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[Read Julia Whitty’s related article, The Last Taboo.]

In India, where the lifelines between water, fuel, and 1.1 billion people are stretched thin, a small loan to one person can have a big impact—especially if that person is a girl. A microloan allowed Rehanna Bibi to radically alter the lives of her family and community. Provided $780 and some courses in basic hygiene, Supta Halder has transformed the health and habits of her village, her extended relatives—even her cows. Meet some of the people who benefit from the “girl effect” in India.

Kolkata’s Eden Hospital was founded in 1881 as a maternity ward for Europeans—and for the Eurasian offspring of British colonialists and Indian women. Above, Jayati Mondol carries her sister’s firstborn to a waiting taxicab for the ride home.

Microloan recipient Supta Halder separates newspaper into piles she will use to make bags that she sells to neighbors, one of the many projects she makes money from.

In her work as a sastho sohayika (health helper) for Bandhan, Supta Halder educates local women on basic hygiene and health issues.

Supta Halder is always busy, advising neighbors on health issues or riding the train three hours to buy saris wholesale. She later sells them for a profit.

Supta Halder (left) washes dishes in a pond near her house while her neighbor does laundry. Halder later rinses the dishes with clean water from her new tube well.

Microloan recipient Supta Halder with her husband, who says he is “very pleased” with the changes in their household.

Nabanita Mondal educates women, some illiterate, about HIV/AIDS in Bagnan, India. Illness is the top reason women default on microloans.

Rehana Bibi, 28, was married when she was 14 and now has three daughters. Since receiving a microloan, she has opened a small store and makes nearly 10 times her previous income.

Bandhan CEO Chandra Shekhar Ghosh surrounded by microloanees. Ghosh said his mother’s inability to help out fiscally during hard times inspired him to create Bandhan, which now funds 2 million women.

For girls at a Bandhan primary school in Canning, India, education is key. It improves health and employment and can help them control the size of their families.

Ten-year-old Kulsum Khatun is a student in Canning. She is the only girl in her large family and says she wants to be a teacher when she grows up.

Nine-year-old Sabina Khatun wants to become a police officer but also enjoys dancing and wearing make-up.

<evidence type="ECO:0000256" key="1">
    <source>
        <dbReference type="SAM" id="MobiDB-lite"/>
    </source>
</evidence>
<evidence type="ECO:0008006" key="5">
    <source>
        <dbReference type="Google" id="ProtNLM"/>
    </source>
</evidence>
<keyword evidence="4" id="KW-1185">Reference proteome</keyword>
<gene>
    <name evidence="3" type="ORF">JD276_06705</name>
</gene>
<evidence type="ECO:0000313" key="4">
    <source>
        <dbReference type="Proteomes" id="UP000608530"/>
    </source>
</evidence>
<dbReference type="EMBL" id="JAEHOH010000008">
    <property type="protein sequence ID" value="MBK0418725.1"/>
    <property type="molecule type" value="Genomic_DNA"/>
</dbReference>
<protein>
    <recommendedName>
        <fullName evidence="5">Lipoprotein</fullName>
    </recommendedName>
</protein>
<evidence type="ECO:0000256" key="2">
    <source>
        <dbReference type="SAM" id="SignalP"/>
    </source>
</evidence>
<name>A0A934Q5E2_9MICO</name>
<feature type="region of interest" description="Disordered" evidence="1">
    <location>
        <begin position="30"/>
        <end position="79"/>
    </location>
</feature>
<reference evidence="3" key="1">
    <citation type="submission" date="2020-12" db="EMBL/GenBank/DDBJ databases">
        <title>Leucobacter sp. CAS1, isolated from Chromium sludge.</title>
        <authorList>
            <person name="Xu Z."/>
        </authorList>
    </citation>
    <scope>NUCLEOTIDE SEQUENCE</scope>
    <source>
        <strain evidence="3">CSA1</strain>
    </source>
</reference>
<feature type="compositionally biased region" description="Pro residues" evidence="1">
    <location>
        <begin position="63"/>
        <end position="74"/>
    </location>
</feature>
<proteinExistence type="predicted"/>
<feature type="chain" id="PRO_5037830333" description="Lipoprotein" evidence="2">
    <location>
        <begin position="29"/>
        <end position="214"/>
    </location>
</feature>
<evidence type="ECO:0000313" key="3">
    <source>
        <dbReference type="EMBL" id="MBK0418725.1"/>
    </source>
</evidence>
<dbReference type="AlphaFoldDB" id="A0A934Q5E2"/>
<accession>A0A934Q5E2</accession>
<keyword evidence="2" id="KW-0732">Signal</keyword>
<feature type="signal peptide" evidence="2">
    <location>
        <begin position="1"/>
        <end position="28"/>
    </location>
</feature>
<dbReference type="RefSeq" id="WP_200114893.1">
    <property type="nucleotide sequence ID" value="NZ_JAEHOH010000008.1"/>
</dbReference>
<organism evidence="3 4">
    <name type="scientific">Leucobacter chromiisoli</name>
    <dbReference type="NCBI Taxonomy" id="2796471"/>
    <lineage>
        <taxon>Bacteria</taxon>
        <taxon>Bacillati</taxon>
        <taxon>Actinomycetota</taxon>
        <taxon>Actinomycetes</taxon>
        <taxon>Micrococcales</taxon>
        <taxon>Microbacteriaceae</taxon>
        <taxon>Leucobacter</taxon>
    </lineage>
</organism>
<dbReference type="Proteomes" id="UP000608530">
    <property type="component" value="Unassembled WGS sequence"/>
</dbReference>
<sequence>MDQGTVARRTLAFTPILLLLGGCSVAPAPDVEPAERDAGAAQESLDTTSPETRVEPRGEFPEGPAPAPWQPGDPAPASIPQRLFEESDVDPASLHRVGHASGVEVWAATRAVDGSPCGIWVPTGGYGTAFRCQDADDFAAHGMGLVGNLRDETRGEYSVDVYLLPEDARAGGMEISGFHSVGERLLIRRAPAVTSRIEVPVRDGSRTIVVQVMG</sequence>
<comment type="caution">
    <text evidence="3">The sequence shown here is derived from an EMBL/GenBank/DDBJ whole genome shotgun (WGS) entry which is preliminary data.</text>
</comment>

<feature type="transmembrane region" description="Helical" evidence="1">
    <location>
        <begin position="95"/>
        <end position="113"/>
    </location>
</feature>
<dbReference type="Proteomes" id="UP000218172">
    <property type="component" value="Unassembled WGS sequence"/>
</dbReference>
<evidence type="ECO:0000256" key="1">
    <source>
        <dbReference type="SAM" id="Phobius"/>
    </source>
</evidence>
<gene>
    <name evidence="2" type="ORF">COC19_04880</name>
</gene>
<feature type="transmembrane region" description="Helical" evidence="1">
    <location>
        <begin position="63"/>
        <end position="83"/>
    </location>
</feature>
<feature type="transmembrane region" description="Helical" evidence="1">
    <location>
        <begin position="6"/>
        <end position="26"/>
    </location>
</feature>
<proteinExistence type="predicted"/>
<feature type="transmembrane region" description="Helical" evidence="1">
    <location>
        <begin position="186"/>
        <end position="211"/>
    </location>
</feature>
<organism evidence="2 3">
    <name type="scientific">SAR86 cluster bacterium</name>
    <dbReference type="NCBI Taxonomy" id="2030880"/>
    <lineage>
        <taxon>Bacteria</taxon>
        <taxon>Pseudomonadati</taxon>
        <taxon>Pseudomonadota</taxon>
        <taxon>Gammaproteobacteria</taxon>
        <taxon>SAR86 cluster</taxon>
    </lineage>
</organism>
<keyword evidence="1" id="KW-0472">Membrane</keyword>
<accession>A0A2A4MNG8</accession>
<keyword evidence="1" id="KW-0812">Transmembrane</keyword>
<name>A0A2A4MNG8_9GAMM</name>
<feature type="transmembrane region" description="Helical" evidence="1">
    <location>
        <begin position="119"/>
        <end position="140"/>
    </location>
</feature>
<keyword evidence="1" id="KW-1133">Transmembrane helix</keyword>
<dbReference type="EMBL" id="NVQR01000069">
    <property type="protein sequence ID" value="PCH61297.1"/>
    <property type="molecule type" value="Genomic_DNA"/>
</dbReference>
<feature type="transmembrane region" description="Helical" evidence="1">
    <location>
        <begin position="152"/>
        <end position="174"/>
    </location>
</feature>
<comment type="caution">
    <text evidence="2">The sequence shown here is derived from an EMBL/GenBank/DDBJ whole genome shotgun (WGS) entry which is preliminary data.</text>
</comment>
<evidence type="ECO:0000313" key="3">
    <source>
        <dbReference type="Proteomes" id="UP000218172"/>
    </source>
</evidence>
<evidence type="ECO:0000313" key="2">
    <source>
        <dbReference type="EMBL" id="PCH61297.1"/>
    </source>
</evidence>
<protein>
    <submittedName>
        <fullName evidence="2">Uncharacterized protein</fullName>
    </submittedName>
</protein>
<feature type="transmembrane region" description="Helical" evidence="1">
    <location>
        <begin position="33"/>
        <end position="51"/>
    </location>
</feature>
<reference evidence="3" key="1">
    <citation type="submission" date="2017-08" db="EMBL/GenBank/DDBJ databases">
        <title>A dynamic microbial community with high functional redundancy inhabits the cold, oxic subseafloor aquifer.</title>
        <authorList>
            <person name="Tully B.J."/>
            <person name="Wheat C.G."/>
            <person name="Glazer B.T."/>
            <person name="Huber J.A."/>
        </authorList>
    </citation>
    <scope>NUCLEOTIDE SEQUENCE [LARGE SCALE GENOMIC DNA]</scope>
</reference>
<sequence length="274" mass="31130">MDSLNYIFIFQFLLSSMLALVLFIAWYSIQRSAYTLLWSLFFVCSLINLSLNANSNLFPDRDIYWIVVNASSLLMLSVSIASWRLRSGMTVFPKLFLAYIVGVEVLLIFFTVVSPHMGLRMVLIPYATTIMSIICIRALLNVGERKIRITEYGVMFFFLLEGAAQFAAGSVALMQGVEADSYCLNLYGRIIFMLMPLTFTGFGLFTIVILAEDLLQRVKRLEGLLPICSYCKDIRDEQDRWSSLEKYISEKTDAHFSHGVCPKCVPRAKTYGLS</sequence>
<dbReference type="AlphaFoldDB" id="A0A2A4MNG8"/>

Boys playing cricket, England’s national game, on a Kolkata rooftop. Kolkata was the capital of British India.

In the Kolkata slum of Topsia, fires are common and often fatal. A few days after this picture was shot, a fire consumed 250 shanties and left 1,200 homeless. No one died.

Konica Modol, 26, lives with her four children in the Topsia slum. She’s used loans to start a business selling cosmetics to commuters on trains. She also sorts scrap rubber for recycling.

In the teeming Malik Ghat wholesale flower market, merchants sell garlands of marigolds. They’re used in celebrating some of Kolkata’s many religious festivals.

TK

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Minority rule, corruption, disinformation, attacks on those who dare tell the truth: There is a direct line from what's happening in Russia and Ukraine to what's happening here at home. And that's what MoJo's Monika Bauerlein writes about in "Their Fight Is Our Fight" to unpack the information war we find ourselves in and share a few examples to show why the power of independent, reader-supported journalism is such a threat to authoritarians.

Corrupt leaders the world over can (and will) try to shut down the truth, but when the truth has millions of people on its side, you can't keep it down for good. And there's no more powerful or urgent argument for your support of Mother Jones' journalism right now than that. We need to raise about $450,000 to hit our online fundraising budget in these next few months, so please read more from Monika and pitch in if you can.

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